(hb; 1969: story anthology)
Overall review: Landmark science fiction anthology, with every story distinctive from the others.
Review, story by story:
“The Beast Who Shouted Love at the Heart of the World”: All-over-the-place, untempered (some might say unfocused) take on the odd, violent forms “love” takes. Interesting, different.
“Along the Scenic Route”: The Road Warrior (1982) mated with Death Race 2000 (1975), with hints of Duel (1971). Excellent, memorable, neat li'l end-twist. Twilight Zone-ish.
“Phoenix”: A four-man party embarks on a dangerous desert trek to prove a scientific theory (“chronoleakage... time has weight”) and to find a legendary place. Science fiction at its finest, with a cool play on a familiar theme.
“Asleep: With Still Hands”: Two groups of psychically-joined people, bored with futuristic peace, battle for the privilege of snuffing out the omniscient man-machine (the Sleeper) who prevents mankind from wiping itself out. Good, if overlong, story.
“Santa Claus Versus S.P.I.D.E.R.”: James Bond meets a not-so-Jolly St. Nick. Hoot of a 007 parody, this, with brain-washing alien symbiotes, LSD-ingesting procreating reindeers, zombies, semi-dated political jabs, and Santa getting it on. Ellison clearly had fun with this, as well you might, if you're into Ian Fleming's pop-iconic spy.
“Try a Dull Knife”: Psychic vampires stalk an empath. Horrific, misanthropic, all-too-relatable. Fantabulous, and, again, worthy of a Twilight Zone episode.
“The Pitll Pawob Division”: Neological, nifty bit about an alien, and the irritating, complaining creatures around him.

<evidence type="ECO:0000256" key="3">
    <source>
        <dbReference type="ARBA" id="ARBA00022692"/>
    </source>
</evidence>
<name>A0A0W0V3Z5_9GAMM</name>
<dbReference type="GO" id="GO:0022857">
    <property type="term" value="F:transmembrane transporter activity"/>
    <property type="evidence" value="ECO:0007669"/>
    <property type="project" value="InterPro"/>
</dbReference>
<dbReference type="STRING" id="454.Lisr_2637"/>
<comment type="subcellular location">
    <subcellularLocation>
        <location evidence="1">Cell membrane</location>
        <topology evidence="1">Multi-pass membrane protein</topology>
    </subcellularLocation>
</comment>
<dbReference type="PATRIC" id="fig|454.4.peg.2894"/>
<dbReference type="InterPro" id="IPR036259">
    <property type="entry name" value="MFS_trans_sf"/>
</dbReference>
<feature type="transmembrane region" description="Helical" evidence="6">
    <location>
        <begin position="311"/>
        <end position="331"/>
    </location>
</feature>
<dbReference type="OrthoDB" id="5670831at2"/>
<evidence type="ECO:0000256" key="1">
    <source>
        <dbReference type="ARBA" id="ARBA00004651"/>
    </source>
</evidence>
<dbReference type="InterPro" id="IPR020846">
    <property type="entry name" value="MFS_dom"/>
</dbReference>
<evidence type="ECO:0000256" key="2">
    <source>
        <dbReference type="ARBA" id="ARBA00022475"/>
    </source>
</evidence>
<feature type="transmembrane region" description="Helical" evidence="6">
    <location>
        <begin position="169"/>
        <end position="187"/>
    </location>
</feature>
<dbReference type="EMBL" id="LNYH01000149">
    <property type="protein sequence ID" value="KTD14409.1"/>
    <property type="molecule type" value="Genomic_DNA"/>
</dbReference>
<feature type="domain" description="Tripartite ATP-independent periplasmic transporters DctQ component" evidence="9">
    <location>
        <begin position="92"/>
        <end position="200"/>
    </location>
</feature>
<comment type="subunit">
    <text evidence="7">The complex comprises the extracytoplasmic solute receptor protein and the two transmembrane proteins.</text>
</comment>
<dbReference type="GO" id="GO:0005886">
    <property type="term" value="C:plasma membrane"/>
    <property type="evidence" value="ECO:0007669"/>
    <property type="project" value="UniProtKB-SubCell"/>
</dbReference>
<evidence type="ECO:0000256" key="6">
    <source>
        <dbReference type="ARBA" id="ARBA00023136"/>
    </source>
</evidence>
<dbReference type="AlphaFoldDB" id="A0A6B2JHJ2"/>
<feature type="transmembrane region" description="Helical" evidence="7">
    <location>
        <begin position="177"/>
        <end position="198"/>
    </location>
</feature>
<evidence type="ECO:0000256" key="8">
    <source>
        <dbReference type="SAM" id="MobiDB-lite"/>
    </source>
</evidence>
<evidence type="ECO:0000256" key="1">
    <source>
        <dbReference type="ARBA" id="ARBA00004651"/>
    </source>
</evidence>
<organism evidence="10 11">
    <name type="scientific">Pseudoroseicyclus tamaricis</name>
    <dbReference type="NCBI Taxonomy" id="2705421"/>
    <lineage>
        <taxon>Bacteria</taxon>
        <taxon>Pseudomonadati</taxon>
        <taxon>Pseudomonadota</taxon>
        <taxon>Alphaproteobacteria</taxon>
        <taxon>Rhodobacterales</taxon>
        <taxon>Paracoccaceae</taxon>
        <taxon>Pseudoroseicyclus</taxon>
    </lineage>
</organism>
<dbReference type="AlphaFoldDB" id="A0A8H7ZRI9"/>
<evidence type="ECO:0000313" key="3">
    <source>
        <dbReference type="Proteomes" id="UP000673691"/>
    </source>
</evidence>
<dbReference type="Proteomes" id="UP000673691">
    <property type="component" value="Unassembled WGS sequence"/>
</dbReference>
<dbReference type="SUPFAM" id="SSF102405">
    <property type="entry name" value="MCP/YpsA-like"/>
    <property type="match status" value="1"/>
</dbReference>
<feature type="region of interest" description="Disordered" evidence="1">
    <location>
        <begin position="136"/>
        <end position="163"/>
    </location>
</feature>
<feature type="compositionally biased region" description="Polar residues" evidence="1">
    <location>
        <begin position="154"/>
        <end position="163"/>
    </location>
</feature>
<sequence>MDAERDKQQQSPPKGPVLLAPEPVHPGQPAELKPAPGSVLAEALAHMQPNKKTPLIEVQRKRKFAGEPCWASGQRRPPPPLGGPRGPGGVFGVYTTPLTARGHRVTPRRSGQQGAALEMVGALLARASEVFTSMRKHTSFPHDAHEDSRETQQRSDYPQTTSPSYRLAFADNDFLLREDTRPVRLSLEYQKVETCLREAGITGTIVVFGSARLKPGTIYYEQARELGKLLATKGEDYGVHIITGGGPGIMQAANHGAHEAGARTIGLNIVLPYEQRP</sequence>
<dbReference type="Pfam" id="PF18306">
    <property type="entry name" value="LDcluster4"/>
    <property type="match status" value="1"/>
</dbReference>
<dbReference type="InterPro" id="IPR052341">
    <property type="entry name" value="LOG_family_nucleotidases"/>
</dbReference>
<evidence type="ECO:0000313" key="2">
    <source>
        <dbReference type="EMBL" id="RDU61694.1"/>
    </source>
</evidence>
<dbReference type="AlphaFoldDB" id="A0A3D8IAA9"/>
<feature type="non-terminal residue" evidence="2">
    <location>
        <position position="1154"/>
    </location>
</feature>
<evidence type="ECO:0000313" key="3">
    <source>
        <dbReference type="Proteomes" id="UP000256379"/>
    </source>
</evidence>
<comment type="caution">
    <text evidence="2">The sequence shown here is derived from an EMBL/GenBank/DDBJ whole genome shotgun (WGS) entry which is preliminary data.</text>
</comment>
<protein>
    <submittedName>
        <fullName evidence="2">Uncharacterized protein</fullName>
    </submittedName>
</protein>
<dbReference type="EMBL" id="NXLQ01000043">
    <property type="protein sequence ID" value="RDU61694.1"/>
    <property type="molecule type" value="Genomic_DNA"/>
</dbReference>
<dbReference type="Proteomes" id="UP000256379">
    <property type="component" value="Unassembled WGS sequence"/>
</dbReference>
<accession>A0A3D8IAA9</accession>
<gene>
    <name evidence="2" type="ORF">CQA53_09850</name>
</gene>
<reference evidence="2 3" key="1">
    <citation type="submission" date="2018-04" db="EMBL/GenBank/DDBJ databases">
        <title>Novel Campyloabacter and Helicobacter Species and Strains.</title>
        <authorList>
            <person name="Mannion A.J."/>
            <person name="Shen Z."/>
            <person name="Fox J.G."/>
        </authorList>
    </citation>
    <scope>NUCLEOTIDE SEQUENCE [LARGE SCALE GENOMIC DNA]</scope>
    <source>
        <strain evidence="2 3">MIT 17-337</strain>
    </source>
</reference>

“The Place With No Name”: While fleeing the law, a pimp (or “Entertainment Liaison Agent”) happens upon refuge in an surprising location. Good story.
“White on White”: A lonely gigolo stumbles into love. Succinct, funnily romantic.
“Run for the Stars”: A dream-dust junkie and human-bomb pawn for the human Resistance (Benno Tallant) fends off a Kyben (golden-fleshed alien) invasion, becoming somebody, something, else in the process. Action-loaded story, great end-twist.
“Are You Listening?": A middle-aged man (Albert Winsocki) wakes up one morning and discovers that he's invisible to, and unheard by, those in the material world. Decent work.
“S.R.O.”: When beautiful aliens appear in Times Square, a producer (Bart Chester) sees money in the making. Fitting finish, with a wonderful exit line.
“Worlds to Kill”: Ironic, intriguing tale about a planet-crushing mercenary and his death machine.
“Shattered Like a Glass Goblin”: H.P. Lovecraft, filtered through a psychedelic lens, this. A soldier returns from duty to 'The Hill,' a hippie crash pad, to get his girl back – but he gets more than he bargained for. Vivid, memorable read.
“A Boy and His Dog”: 2034. Vic (a “solo,” a single man) and Blood (a “rover,” a mutt) who share a psychic link – as do all solo/rover pairs – find themselves in worlds of trouble when Vic falls in lust with a too-good-to-be-true woman (Quilla June). Classic, black-humored finish. One of the best stories in the collection.
The resulting film was released in America in November 1975. Don Johnson played Vic. Susanne Benton played Quilla June Holmes. Jason Robards played Lou Craddock. Tim McIntire voiced Blood. L.Q. Jones, who co-scripted the film, also co-produced, directed and played a porn actor within the film.
A remake of the film is scheduled for release in 2012. David Lee Miller, who's co-scripting the film with Harlan Ellison and original film director L.Q. Jones' input, is set to direct it.